Gator Parents,

We are so very proud of our #ologawesome student’s and staff and today provides just another wonderful example!

Our OLOG School Community’s multi-cultural diversity is something we celebrate and has become a hallmark of our school community!

Today, our wonderful ESL Teacher, Mrs. Harris, and several students were honoured for the great learning & great conversations taking place. February is Black Heritage Month and Mrs. Harris and our students are kicking off a new curriculum resource designed to ignite a new and powerful narrative!

Way To Go Gators!

https://www.therecord.com/news/waterloo-region/2021/02/10/waterloo-region-teacher-creates-black-curriculum-to-empower-students.html

Waterloo Region teacher creates Black curriculum to empower students

By Laura BoothRecord Reporter

Thu., Feb. 11, 2021timer2 min. read

WATERLOO REGION — Lorraine Harris wants Black students to feel empowered when they learn about their heritage.

The Waterloo Catholic District School Board teacher has created a curriculum that looks to connect students with pre-colonial Africa when kings and queens ruled.

“I believe that Black heritage taught from this perspective, or in this context, will not only uplift the self-esteem and self-expectation of Black youth but also garner the respect and admiration of their non-Black peers,” said Harris, who has worked as a teacher for more than 20 years.

She wants to connect Black youth to where their story begins, rather than focusing on the history of slavery.

“We’re at a place where people are sick of racism and they’re tired and that narrative often is embarrassing for young kids,” she said, adding it’s important to explore what happened before slavery.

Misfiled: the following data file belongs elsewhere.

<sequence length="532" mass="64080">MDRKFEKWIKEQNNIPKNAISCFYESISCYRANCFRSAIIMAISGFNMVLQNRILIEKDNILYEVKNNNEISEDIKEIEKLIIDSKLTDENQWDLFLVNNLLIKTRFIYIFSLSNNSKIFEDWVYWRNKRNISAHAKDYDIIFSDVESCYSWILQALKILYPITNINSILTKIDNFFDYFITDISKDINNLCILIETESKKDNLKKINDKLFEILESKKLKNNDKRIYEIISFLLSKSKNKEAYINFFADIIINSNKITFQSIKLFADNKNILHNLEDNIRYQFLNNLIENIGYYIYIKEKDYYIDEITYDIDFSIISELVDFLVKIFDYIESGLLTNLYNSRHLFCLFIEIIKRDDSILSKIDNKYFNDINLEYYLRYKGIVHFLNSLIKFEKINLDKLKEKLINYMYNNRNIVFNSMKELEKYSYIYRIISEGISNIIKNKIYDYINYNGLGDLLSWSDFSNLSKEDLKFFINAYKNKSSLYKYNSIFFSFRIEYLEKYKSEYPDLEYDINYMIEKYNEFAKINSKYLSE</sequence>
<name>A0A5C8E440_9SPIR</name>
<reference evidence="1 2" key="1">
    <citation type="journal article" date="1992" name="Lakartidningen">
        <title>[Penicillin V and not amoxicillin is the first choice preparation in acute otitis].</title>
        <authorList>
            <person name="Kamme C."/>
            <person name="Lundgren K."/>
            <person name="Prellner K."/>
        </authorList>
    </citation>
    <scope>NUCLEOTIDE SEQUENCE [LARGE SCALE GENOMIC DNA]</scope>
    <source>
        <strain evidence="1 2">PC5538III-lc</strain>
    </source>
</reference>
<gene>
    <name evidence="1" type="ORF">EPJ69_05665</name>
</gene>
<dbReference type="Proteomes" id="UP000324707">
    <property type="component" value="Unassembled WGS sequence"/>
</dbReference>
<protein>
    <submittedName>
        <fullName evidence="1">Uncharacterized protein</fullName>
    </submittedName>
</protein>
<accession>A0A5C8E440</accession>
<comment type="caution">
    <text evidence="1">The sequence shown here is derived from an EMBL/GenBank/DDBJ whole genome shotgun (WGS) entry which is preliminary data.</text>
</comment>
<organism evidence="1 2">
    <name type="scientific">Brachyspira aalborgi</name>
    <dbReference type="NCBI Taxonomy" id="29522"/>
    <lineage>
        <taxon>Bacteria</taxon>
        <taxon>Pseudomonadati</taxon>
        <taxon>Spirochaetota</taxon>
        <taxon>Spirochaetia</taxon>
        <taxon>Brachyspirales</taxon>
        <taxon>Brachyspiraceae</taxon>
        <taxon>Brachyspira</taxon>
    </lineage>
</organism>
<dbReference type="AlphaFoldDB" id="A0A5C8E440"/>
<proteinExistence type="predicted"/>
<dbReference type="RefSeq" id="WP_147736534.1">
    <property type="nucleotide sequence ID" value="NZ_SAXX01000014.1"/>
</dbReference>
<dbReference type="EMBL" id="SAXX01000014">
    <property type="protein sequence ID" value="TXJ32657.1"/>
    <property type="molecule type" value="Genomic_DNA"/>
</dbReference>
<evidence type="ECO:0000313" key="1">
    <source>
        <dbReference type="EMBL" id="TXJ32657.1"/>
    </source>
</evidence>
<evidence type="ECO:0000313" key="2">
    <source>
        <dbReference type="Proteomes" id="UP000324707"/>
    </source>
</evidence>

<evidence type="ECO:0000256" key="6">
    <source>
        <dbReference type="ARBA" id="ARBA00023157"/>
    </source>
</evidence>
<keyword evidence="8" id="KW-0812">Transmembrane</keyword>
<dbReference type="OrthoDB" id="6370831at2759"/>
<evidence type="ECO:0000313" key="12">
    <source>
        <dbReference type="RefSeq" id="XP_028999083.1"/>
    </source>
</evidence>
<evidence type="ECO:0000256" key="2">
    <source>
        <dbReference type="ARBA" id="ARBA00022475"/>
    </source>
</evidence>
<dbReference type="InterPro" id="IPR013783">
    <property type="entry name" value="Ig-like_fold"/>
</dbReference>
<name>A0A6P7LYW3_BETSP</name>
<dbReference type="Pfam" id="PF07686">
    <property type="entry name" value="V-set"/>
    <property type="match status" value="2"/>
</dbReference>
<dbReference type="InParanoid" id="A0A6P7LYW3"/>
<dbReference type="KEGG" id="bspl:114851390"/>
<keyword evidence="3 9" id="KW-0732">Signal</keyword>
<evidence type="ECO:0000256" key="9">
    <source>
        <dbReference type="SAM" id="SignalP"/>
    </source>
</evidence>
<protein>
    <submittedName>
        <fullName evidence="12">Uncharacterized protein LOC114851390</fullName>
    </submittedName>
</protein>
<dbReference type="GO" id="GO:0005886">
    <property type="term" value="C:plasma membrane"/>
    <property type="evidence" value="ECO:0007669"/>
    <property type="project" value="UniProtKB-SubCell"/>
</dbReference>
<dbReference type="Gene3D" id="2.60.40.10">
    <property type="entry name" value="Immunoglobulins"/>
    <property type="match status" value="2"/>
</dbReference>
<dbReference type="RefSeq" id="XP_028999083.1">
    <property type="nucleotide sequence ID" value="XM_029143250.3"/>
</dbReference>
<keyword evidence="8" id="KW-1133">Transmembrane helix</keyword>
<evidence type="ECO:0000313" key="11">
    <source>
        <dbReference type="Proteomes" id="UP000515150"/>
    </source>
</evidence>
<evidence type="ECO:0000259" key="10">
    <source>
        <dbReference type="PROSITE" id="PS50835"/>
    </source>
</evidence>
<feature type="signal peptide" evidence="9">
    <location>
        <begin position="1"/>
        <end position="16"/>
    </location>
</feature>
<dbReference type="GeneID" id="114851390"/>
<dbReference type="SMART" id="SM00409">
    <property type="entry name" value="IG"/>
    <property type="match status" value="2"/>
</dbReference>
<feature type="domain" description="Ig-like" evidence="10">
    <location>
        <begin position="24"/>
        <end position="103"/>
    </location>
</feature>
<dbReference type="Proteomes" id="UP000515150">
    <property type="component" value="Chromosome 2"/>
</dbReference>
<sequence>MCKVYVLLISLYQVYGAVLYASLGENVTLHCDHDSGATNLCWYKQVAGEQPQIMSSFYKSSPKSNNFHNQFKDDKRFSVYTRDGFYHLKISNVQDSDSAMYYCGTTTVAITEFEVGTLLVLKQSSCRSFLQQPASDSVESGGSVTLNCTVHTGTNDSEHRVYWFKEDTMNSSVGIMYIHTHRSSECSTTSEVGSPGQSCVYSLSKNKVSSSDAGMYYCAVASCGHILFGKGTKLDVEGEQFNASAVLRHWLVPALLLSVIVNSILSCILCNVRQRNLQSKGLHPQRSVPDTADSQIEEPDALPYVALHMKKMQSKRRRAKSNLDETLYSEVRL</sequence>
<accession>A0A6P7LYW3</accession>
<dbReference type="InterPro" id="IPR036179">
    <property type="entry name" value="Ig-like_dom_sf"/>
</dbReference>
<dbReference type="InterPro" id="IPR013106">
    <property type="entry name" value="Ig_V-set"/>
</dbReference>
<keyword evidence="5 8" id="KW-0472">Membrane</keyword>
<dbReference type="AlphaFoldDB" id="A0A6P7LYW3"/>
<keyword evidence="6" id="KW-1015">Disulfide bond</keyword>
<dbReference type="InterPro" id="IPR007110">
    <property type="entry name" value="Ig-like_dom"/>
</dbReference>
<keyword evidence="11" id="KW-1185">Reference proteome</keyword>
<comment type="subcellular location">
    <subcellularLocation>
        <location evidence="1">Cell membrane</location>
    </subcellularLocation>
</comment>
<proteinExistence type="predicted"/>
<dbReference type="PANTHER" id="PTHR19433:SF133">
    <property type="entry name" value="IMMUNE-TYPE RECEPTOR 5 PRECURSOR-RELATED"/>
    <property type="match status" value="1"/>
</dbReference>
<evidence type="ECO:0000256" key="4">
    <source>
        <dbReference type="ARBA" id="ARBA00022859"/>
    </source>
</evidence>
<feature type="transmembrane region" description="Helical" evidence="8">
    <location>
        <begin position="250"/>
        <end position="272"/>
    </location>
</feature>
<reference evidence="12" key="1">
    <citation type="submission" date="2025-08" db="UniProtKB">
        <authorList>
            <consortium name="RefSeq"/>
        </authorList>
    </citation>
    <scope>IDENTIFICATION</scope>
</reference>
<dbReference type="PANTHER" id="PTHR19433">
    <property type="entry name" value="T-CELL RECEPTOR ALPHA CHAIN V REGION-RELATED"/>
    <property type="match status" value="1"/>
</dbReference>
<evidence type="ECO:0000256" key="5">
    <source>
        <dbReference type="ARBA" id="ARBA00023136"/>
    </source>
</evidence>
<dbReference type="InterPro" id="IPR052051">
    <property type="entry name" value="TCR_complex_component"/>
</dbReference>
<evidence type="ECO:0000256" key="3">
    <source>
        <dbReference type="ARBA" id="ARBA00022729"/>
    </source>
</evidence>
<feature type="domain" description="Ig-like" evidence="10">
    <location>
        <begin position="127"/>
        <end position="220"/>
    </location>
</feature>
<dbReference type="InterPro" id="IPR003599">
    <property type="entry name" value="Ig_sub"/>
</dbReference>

“This curriculum seeks to disrupt the narrative of the traditional negative Black stereotypes by connecting the youth to a time when their ancestors were kings and queens; African royalty.”

The newly created curriculum called, “My Place in this World,” has the goal of helping students develop a sense of self and belonging in the world. This starts in the classroom, said Harris.

Harris collaborated with The Guelph Black Heritage Society to put together the curriculum which caters to students from Grades 1 to 8 with a high school curriculum coming soon.

“It is designed to meet teachers where they are without a special need for previous knowledge in this area of study,” she said, adding the curriculum comes in a virtual format.

The curriculum can be taught year-round and meets the Ontario Ministry of Education’s curriculum expectations, aligns with the provincial education equity action plan and complements school board wellness initiatives, said Harris.

Harris has also ensured the curriculum works across subjects such as math, social science, art and language.

School boards and private schools in the province can purchase the curriculum, which will be available to educators with the local Catholic school board at the end of the month.

“It took courage for me to come this far and even write this curriculum; it’s taken courage for me to do a lot of things because I too have been affected by the systemic effect of racism,” she said.

“Knowing about my culture, knowing about my heritage — it’s powerful and it’s empowering.”